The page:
In 1780, Rochambeau was appointed commander of land forces as part of the project code named "Expédition Particulière. He was given the rank of "Lieutenant General in command of some 7,000 French troops and sent to join the "Continental Army, under "George Washington. In the "American Revolutionary War Rochambeau commanded more troops than Washington did. Count "Axel von Fersen the Younger served as Rochambeau's aide-de-camp and interpreter. The small size of the force at his disposal made him initially reluctant to lead the expedition.
He landed at "Newport, Rhode Island, on 10 July, but was held there inactive for a year, due to his reluctance to abandon the French fleet blockaded by the British in "Narragansett Bay. "Brown University, then named the College in the Colony of Rhode Island and Providence Plantations, served as an encampment site for some of Rochambeau's troops, and the College Edifice, now known as "University Hall, was converted into a military hospital. In July 1781, Rochambeau's force left "Rhode Island, marching across "Connecticut to join Washington on the "Hudson River in "Mount Kisco, New York. From July 6 to August 18, 1781, the "Odell farm served as Rochambeau's headquarters. There then followed the "celebrated march of the combined forces, the "siege of Yorktown and the "Battle of the Chesapeake. On 22 September, they combined with "Marquis de Lafayette's troops and forced "Lord Cornwallis to surrender on 19 October. In recognition of his services, the "Congress of the Confederation presented him with two cannons taken from the British. These guns, with which Rochambeau returned to Vendôme, were "requisitioned in 1792.
He was an original member of "The Society of the Cincinnati.
Upon his return to France, Rochambeau was honored by "King "Louis XVI and was made governor of the province of "Picardy. He supported the "French Revolution of 1789, and on 28 December 1791 he and "Nicolas Luckner became the last two generals created "Marshal of France by Louis XVI. When the "French Revolutionary Wars broke out, he commanded the "Armée du Nord for a time in 1792 but resigned after several reversals to the Austrians. He was arrested during the "Reign of Terror in 1793–94 and narrowly escaped the "guillotine. He was subsequently pensioned by "Napoleon and died at "Thoré-la-Rochette during the "Empire.
A "statue of Rochambeau by Ferdinand Hamar was unveiled in "Lafayette Square in Washington, D.C., by President "Theodore Roosevelt on 24 May 1902, as a gift from France to the United States. The ceremony was made the occasion of a great demonstration of friendship between the two nations. France was represented by ambassador "Jules Cambon, Admiral Fournier and General "Henri Brugère, as well as a detachment of sailors and marines from the battleship Gaulois. Representatives of the Lafayette and Rochambeau families also attended. A Rochambeau "fête was held simultaneously in Paris.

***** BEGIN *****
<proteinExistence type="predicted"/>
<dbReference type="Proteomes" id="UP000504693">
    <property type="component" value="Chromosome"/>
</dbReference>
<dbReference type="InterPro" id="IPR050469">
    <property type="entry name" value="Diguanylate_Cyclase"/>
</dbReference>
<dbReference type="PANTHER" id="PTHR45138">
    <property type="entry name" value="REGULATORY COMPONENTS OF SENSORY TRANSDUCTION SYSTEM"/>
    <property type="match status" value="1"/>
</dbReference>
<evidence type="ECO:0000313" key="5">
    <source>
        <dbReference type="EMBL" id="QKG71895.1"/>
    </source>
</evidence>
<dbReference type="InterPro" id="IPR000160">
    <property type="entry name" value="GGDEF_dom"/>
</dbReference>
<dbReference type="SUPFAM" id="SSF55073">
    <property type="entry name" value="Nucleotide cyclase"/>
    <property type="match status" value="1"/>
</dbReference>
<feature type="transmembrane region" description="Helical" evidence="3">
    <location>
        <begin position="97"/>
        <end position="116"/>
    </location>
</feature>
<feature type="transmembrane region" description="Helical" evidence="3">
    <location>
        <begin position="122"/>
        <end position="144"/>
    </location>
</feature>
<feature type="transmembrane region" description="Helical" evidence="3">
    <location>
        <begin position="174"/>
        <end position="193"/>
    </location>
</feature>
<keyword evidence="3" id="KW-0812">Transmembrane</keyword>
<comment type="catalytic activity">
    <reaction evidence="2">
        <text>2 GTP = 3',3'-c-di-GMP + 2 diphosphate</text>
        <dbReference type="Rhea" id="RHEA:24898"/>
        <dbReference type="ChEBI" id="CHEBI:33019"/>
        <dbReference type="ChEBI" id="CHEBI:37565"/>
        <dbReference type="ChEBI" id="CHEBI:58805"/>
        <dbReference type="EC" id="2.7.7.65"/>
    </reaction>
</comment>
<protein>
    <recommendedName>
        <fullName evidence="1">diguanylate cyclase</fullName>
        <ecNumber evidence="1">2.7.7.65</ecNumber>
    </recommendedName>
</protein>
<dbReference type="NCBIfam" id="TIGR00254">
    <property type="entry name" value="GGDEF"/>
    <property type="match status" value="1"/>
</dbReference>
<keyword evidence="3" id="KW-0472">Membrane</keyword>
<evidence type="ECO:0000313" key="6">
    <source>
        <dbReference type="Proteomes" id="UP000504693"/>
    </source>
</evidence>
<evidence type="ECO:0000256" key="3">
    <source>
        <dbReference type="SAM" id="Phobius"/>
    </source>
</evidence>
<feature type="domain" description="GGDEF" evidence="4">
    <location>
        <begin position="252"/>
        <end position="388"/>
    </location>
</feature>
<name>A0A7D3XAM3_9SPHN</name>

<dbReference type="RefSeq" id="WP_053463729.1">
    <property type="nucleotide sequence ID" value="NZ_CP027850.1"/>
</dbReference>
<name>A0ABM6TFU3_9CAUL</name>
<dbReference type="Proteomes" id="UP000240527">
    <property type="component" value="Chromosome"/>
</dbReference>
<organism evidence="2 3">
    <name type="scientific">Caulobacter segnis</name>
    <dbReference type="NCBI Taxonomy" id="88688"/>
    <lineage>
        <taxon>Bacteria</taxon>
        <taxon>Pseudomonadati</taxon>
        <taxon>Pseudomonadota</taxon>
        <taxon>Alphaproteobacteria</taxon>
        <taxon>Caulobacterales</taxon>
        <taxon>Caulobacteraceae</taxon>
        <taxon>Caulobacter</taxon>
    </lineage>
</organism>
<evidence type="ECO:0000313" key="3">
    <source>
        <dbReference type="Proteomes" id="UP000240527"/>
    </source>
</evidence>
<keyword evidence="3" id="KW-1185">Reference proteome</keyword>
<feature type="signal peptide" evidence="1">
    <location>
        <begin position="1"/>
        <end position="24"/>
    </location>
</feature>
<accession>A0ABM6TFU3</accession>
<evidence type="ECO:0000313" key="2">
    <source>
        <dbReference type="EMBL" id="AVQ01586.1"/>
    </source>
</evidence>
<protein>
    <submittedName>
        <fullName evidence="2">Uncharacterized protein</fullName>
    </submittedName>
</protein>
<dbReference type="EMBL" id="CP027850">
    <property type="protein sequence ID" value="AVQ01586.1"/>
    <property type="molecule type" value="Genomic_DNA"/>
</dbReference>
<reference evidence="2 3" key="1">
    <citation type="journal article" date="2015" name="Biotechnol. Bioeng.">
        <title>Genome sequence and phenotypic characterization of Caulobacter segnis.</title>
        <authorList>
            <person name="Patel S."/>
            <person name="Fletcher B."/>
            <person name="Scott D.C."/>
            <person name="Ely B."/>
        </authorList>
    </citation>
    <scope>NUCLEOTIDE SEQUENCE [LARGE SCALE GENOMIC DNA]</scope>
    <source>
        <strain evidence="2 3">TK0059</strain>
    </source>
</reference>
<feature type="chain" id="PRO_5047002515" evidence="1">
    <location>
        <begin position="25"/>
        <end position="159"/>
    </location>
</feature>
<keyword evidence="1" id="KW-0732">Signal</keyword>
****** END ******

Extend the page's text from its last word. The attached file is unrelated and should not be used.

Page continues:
In 1934, American "A. Kingsley Macomber donated a statue of General Rochambeau to the city of "Newport, Rhode Island. The sculpture is a replica of a statue in Paris. It was from Newport that General Rochambeau departed with his army to join "General Washington to march on to the "Siege of Yorktown. 
The "French Navy gave his name to the ironclad frigate "Rochambeau.
The "USS Rochambeau was a transport ship that saw service in the "United States Navy during World War II.
On Monday, 30 March 2009, U.S. President Barack Obama signed into law the Omnibus Public Land Management Act, a provision of which is to designate the "Washington-Rochambeau Revolutionary Route as a National Historic Trail.
One of the bridges in the complex of bridges known as the "14th Street Bridge (Potomac River) connecting Washington D.C. with Virginia is named for him.
A mansion on the campus of Brown University is named Rochambeau House and houses the French Department. (Rochambeau and his forces were camped at Brown when in Providence, RI)
Rochambeau's memoirs, Mémoires militaires, historiques et politiques, de Rochambeau were published by "Jean-Charles-Julien Luce de Lancival in 1809. Of the first volume, a part that was translated by M.W.E. Wright into the English language was published in 1838 under the title of Memoirs of the Marshal Count de R. relative to the War of Independence in the United States.
Rochambeau's correspondences during the American campaign were published in H. Doniol's Histoire de la participation de la France en l'établissement des Etats Unis d'Amérique, or History of French Participation in the Establishment of the United States, in 1892; (MLA citation, Doniol, H. Histoire de la participation de la France en l'établissement des Etats Unis d'Amérique, Vol. V. [publisher unknown] Paris: 1892.)
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